July 2018
Volume 59, Issue 9
Open Access
ARVO Annual Meeting Abstract  |   July 2018
High speed, spectral domain, line field OCT
Author Affiliations & Notes
    Opthalmology, University of Washington School of Medicine,, Seattle, Washington, United States
  • Aiden Maloney Bertelli
    Opthalmology, University of Washington School of Medicine,, Seattle, Washington, United States
  • Ramkumar Sabesan
    Opthalmology, University of Washington School of Medicine,, Seattle, Washington, United States
  • Footnotes
    Commercial Relationships   VIMAL PRABHU PANDIYAN, None; Aiden Maloney Bertelli, None; Ramkumar Sabesan, None
  • Footnotes
    Support  Unrestricted grant from the Research to Prevent Blindness, NIH grant P30EY001730, Research to Prevent Blindness Career Development Award, Burroughs Welcome Fund Careers at the Scientific Interfaces, Murdock Charitable Trust, NIH grant U01EY025501.
Investigative Ophthalmology & Visual Science July 2018, Vol.59, 663. doi:
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      VIMAL PRABHU PANDIYAN, Aiden Maloney Bertelli, Ramkumar Sabesan; High speed, spectral domain, line field OCT. Invest. Ophthalmol. Vis. Sci. 2018;59(9):663.

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      © ARVO (1962-2015); The Authors (2016-present)

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Purpose : Measuring depth-resolved optical path length changes in response to light stimuli necessitates high-speed and phase-stable OCT image acquisition to overcome eye motion in the human retina. Here we characterize the limits of phase sensitivity obtainable in a high-speed line-field OCT and explore whether such an imaging configuration is suitable for assessing retinal function in response to photostimulation.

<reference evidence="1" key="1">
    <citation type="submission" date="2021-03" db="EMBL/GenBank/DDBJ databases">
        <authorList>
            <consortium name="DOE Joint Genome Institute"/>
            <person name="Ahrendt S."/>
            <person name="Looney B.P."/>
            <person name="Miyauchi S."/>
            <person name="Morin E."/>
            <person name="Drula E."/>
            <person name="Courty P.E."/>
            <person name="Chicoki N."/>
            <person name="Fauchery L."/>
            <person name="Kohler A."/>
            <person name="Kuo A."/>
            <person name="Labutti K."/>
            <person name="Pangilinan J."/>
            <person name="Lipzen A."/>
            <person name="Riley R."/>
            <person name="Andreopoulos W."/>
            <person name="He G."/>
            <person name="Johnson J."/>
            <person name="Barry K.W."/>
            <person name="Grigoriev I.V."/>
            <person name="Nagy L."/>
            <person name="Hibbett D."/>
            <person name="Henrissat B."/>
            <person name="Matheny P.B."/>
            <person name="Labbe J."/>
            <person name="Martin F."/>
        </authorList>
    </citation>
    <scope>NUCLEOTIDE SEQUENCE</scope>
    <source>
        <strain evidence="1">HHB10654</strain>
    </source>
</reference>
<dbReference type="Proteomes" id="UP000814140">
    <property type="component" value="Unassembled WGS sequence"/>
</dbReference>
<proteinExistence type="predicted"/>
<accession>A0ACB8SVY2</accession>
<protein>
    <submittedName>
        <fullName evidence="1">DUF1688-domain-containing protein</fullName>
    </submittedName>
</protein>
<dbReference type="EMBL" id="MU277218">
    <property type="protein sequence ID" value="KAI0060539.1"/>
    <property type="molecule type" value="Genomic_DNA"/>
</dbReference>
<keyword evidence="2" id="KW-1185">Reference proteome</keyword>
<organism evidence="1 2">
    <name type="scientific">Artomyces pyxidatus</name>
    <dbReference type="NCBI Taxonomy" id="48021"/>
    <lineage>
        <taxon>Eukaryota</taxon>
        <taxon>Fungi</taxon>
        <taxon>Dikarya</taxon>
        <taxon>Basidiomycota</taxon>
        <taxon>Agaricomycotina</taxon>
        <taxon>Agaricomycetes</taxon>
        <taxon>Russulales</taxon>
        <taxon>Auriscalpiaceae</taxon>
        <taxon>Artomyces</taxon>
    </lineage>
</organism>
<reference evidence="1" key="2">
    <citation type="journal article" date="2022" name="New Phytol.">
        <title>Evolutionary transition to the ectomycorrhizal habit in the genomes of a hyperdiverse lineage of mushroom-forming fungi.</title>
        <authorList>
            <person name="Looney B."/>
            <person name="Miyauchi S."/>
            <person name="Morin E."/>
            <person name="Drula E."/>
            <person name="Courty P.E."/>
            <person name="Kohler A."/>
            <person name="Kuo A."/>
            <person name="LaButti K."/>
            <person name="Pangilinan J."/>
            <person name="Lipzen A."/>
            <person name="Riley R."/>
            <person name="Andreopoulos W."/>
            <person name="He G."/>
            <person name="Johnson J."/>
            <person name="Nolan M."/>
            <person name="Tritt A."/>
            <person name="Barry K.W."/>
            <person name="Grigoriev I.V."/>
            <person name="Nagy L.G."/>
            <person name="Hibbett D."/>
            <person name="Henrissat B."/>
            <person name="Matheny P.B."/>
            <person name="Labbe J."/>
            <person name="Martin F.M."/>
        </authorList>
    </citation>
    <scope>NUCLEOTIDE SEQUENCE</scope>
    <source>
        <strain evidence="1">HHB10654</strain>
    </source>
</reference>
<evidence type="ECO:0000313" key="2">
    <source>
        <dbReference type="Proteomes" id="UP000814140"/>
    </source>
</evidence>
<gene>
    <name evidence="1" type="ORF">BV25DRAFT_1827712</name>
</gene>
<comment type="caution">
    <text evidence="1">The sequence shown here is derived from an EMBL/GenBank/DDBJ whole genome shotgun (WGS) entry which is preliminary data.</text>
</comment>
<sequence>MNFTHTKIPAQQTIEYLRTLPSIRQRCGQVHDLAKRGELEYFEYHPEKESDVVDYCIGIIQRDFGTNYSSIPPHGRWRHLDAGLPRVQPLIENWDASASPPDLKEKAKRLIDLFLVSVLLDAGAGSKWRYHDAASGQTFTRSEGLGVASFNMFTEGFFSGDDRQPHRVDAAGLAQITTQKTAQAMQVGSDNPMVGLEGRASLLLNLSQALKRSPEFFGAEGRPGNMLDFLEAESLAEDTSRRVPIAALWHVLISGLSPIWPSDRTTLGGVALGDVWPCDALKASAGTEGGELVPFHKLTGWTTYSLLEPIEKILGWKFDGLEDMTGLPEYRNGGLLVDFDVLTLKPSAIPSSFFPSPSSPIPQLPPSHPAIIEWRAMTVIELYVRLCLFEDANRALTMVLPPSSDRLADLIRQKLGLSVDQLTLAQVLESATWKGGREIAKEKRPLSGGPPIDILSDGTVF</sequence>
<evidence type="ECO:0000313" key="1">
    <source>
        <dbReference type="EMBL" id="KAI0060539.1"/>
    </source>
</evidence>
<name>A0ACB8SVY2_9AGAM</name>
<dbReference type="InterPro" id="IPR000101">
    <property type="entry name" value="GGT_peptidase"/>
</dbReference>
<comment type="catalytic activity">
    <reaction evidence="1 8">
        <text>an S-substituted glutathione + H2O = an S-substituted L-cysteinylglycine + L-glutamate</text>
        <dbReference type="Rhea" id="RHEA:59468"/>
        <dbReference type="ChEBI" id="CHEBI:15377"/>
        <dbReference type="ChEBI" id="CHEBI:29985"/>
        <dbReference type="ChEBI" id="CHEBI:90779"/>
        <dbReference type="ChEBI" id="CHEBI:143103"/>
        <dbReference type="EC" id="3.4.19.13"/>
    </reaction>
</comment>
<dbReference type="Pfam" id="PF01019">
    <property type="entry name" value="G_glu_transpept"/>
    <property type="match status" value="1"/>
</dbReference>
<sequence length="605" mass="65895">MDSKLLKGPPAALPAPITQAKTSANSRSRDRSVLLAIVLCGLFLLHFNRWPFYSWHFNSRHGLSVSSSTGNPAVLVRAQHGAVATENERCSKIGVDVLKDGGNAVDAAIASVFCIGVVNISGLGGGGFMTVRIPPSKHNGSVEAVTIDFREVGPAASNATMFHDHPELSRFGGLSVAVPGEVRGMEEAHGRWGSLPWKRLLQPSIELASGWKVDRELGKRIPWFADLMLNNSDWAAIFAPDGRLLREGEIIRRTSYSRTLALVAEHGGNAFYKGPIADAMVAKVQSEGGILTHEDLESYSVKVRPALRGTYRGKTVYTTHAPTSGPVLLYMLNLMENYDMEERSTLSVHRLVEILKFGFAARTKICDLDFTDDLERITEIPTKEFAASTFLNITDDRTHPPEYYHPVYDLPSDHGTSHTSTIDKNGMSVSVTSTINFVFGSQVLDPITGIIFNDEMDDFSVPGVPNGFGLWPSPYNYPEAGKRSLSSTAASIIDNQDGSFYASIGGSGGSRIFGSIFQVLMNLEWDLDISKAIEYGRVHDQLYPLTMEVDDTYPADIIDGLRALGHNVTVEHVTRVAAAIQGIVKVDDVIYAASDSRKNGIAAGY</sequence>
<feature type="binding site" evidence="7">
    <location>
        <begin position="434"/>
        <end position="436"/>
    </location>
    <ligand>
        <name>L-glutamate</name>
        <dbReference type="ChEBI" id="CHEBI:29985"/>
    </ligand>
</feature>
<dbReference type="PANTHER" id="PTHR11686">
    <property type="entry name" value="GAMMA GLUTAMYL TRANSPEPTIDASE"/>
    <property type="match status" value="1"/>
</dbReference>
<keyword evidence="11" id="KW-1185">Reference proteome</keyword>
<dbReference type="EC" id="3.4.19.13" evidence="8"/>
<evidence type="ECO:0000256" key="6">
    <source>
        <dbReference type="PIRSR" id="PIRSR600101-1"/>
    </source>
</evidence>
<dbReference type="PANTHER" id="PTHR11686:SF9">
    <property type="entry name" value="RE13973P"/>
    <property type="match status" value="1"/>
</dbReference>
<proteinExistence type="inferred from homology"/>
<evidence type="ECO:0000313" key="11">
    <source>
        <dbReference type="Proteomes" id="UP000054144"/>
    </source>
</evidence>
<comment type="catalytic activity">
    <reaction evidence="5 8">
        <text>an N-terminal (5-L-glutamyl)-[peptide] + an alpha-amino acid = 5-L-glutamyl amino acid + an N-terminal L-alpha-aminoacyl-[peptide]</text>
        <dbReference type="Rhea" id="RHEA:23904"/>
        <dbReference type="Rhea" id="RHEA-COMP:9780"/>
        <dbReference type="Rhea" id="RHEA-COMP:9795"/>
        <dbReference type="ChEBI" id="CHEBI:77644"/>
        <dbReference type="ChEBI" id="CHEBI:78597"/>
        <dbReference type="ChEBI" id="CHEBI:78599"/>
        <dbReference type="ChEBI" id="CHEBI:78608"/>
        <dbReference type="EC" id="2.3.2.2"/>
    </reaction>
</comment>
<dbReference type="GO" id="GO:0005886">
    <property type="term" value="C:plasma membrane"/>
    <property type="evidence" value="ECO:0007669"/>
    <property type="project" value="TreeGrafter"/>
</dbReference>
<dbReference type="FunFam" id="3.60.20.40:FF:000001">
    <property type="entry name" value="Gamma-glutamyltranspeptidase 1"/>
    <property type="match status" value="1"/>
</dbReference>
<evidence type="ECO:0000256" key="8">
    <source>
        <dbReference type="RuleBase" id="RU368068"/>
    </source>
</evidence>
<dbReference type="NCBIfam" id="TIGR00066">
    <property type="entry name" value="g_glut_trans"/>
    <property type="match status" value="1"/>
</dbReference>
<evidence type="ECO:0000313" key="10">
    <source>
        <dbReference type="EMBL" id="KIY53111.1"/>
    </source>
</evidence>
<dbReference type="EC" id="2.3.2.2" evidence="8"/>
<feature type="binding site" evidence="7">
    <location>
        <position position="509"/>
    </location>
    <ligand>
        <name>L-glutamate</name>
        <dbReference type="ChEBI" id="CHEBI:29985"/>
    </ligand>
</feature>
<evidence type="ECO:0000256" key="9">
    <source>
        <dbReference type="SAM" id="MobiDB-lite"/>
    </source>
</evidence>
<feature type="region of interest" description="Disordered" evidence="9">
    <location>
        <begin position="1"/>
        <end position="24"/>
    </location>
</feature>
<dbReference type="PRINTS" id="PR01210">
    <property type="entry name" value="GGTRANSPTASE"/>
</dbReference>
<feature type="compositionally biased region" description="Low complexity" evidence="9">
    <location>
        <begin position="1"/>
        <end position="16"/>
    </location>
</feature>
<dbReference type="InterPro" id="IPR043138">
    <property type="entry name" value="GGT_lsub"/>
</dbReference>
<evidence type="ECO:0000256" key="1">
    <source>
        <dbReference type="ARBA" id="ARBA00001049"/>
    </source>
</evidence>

Methods : A free space, line field spectral domain OCT was designed and constructed. A superluminescent diode centered at 840 nm with a 30 nm FWHM was used. A cylindrical lens was used to generate a 2.3 deg. line illumination on the retina. The sample arm consisted of a 1D galvo to enable the recording of volumes by scanning the line field on the retina and a badal system for adjusting focus. The spectrometer consisted of a 1200 lp/mm grating and a high-speed 2D camera. 2D tomograms consisting of spatial (200 - 300 pixels) and spectral (768 pixels) were recorded with maximum speeds up to 16.2 kHz. Phase sensitivity (standard deviation of phase vs. time) was assessed from the front and back surface of a coverslip. MB-scan mode images and complete volumes were obtained at 5 deg. temporal eccentricity in human retina and assessed for phase sensitivity at the nerve fiber layer and IS/OS junction.

Results : The measured axial resolution was 10.8 μm. The sensitivity of the system was 78.2 dB at the lowest exposure time of 62 μs. The phase sensitivity was 4.4 mrad (optical path length in air = 0.32nm) at 50 dB SNR. A ±3 nm axial amplitude was measured from a piezo transducer held under a small sinusoidal voltage vs. time. In the human retina, scanning the line-field at 200 points allowed maximum volume rates of 80 volumes/s. In an MB-scan at 16kHz B-scan rate, the phase noise floor per pixel was shot-noise limited without spatial or temporal averaging. Along the line field, the sensitivity at the nerve fiber layer and IS/OS were 66 mrad and 160 mrad at 22.78 dB and 18 dB signal-to-noise ratio, respectively.

Conclusions : Fast volume acquisition and high phase stability demonstrate the potential of high-speed, line field, spectral domain OCT for detecting stimulus induced functional changes in the retina.

This is an abstract that was submitted for the 2018 ARVO Annual Meeting, held in Honolulu, Hawaii, April 29 - May 3, 2018.


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